Insensitive trolls push Robin Williams' daughter off internet
The daughter of Robin Williams, Zelda, quit social media on Wednesday, upset by Internet trolls and the online pilfering of photos of her Oscar-winning dad following his death by apparent suicide.entertainment Updated: Aug 14, 2014 16:05 IST
The daughter of Robin Williams quit social media on Wednesday, upset by Internet trolls and the online pilfering of photos of her Oscar-winning dad following his death by apparent suicide.
"I will be leaving this account for a bit while I heal and decide if I'll be deleting it or not," Zelda Williams, 25, wrote on Instagram beneath a photo of a butterfly.
"In this difficult time, please try to be respectful of the accounts of myself, my family and my friends," she asked.
Monday's death of Williams -- one of the finest comedy talents of his generation -- at the age of 63 prompted a global outpouring of public grief on social media.
I'm sorry. I should've risen above. Deleting this from my devices for a good long time, maybe forever. Time will tell. Goodbye.— Zelda Williams (@zeldawilliams) August 13, 2014
Tabloids ran wild with speculation that he might have been pushed to the edge by supposed money problems and the cancellation of his CBS sitcom The Crazy Ones after one season.
He had three films in post-production: Night at the Museum: Secret of the Tomb, Merry Friggin' Christmas and Absolutely Anything directed by Monty Python alum Terry Jones.
In her Instagram post, Zelda Williams expressed frustration at the way family photos posted online had been used, and how Internet trolls had attacked her.
"Mining our accounts for photos of dad, or judging me on the number of them is cruel and unnecessary," added the actor, who appeared with her father in the 2004 drama House of D.
On Twitter, Zelda Williams invited fans to make donations to St. Jude Children's Research Hospital, a renowned pediatric medical center in Memphis, Tennessee that her father supported.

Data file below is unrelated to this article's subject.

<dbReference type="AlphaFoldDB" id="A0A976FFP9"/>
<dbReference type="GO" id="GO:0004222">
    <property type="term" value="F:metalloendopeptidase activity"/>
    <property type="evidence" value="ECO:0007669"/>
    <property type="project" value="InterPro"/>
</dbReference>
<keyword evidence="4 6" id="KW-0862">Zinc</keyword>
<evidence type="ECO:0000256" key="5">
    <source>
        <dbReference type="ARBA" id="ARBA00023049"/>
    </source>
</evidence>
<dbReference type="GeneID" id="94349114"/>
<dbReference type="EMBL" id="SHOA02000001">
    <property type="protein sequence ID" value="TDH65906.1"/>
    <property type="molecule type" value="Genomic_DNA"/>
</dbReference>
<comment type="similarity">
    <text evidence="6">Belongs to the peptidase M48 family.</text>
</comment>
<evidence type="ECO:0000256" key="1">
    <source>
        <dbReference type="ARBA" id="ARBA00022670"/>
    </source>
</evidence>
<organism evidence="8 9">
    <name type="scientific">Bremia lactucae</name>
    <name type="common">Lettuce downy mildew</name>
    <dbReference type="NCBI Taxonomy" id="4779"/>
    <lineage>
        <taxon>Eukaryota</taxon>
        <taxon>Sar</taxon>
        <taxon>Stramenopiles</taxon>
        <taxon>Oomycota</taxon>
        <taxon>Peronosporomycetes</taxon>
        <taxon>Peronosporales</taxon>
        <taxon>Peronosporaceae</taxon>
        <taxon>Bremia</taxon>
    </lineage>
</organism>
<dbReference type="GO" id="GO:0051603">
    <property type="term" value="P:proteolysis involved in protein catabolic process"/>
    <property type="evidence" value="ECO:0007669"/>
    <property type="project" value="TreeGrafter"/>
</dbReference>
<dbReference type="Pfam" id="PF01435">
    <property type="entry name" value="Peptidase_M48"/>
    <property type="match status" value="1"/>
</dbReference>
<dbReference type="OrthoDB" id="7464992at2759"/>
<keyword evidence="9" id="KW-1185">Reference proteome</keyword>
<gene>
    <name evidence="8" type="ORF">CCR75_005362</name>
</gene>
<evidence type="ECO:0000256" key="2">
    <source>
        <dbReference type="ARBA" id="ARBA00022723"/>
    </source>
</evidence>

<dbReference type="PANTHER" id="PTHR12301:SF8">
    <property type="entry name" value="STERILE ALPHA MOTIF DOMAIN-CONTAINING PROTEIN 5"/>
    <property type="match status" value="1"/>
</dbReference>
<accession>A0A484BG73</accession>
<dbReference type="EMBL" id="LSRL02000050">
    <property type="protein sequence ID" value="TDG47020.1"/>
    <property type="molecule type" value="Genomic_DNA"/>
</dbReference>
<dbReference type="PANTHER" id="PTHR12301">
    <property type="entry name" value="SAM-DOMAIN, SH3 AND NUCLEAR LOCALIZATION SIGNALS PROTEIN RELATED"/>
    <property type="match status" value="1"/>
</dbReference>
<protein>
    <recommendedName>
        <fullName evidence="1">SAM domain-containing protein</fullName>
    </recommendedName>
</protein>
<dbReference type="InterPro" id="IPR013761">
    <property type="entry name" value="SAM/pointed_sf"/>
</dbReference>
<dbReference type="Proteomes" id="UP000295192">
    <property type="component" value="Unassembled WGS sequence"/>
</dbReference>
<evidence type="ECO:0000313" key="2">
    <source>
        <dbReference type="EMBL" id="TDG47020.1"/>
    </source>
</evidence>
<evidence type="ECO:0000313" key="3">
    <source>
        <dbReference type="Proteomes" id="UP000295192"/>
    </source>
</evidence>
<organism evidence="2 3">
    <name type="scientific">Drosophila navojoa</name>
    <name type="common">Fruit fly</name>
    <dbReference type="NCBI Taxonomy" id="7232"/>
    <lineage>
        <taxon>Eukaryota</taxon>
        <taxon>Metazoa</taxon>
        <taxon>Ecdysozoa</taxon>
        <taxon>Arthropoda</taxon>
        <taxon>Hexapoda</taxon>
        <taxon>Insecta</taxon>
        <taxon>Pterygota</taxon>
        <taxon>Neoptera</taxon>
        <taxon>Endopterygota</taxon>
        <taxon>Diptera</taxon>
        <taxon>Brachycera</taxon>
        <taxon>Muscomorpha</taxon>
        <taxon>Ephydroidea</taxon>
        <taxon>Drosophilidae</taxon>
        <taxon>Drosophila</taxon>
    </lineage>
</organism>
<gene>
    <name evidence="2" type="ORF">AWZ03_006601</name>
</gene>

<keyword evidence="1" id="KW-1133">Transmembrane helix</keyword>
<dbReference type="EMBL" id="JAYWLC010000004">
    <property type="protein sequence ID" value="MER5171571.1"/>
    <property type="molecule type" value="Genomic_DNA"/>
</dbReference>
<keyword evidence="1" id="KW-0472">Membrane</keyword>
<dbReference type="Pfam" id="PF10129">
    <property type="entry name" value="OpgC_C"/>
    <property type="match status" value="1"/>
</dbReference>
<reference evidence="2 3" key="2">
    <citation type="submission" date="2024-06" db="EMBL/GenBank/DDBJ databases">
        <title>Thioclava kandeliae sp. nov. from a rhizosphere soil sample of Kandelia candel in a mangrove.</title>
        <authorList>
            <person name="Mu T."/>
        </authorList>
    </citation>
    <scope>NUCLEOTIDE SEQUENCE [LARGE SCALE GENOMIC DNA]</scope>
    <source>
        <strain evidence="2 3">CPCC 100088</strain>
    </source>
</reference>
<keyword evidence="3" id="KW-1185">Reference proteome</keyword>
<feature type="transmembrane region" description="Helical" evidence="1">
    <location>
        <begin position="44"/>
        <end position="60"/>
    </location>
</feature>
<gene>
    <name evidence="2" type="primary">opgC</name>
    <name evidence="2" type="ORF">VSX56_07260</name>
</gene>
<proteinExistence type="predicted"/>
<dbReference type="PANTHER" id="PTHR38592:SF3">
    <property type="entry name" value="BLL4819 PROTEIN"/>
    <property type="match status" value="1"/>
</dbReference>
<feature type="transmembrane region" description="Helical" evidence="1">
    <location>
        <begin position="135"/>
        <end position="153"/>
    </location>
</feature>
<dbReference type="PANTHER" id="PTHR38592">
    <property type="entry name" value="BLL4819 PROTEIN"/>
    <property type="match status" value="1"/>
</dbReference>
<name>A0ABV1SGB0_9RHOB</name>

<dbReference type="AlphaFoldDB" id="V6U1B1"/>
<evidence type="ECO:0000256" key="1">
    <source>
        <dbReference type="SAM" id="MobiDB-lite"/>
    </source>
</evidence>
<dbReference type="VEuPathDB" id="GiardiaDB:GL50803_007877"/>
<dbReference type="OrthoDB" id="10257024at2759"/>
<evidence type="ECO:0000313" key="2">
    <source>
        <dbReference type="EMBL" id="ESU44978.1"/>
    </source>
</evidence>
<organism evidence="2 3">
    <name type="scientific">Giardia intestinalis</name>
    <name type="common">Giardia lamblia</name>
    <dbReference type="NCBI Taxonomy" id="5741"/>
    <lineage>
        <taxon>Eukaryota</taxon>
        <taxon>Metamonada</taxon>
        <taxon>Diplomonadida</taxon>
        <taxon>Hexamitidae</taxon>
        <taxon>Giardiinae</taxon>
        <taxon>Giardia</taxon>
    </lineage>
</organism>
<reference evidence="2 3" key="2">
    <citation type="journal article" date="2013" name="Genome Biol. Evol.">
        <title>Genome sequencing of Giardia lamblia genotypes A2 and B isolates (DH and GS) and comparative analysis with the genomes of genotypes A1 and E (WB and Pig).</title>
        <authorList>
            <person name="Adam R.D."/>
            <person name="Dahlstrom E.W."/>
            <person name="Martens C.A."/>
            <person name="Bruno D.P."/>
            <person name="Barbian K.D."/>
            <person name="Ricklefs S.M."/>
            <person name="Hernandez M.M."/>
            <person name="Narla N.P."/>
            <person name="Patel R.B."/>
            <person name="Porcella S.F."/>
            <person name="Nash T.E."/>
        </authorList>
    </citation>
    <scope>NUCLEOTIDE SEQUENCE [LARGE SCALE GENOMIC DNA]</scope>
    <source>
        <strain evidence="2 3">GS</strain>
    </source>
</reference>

Thank you to all those donating to @StJude in memory of my father. I'm overwhelmed. The charity meant the world to him, as it does to me.— Zelda Williams (@zeldawilliams) August 13, 2014
Williams -- whose hit films included Good Will Hunting, Good Morning Vietnam and Mrs. Doubtfire -- was found dead in his San Francisco area home on Monday by his personal assistant, hanging by a belt with superficial cuts to his wrist.
The father-of-three, who sometimes made light of his troubles with substance abuse and his stints in rehab, had been seeking treatment for severe depression.
"His life ended due to asphyxia due to hanging," Marin County assistant coroner Lieutenant Keith Boyd told a press conference Tuesday as an investigation continues. Funeral details have yet to be publicly announced.
In New York, The Broadway League said theaters along the Great White Way would darken their marquees Wednesday evening for one minute in Williams' honor.
"Whether on screen or live on stage, his multi-faceted talent always created memorable performances," said its executive director Charlotte St. Martin.
Show business trade journal Variety reported a surge in online sales of Williams' rich body of work, with 12 of the 13 top-selling DVDs on Amazon.com featuring the comic genius.
Topping the list was Mrs. Doubtfire, followed by Good Will Hunting, Dead Poets Society, Good Morning, Vietnam, Patch Adams, The Birdcage and What Dreams May Come.
Apple's iTunes downloading service also saw an uptick in sales of Williams' work.
Williams' death has stirred debate in the United States about depression and suicide, which claims more than 38,000 American lives every year -- about one every 13.7 minutes.
But a tweet from the Academy of Motion Picture Arts and Sciences, which presented Williams with an Oscar for best supporting actor in Good Will Hunting, raised eyebrows.
Genie, you're free. pic.twitter.com/WjA9QuuldD— The Academy (@TheAcademy) August 12, 2014
"Genie, you're free," it said, over a picture of the genie -- voiced by Williams -- embracing Alladin in the animated Disney adaptation of the enduring folk tale.
Many interpreted it as a suggestion that suicide is somehow an acceptable form of liberation from one's demons -- an idea that experts say can encourage others to take their own lives.
"Making statements like that ('you're free') potentially increases the risk of suicide contagion," Daniel Reidenberg of the SAVE suicide prevention organization said.
"They are not appropriate or helpful." Unmoved, the Academy left its solemn farewell to Williams -- retweeted 320,000 times and favorited 230,000 times -- on its Twitter account Wednesday.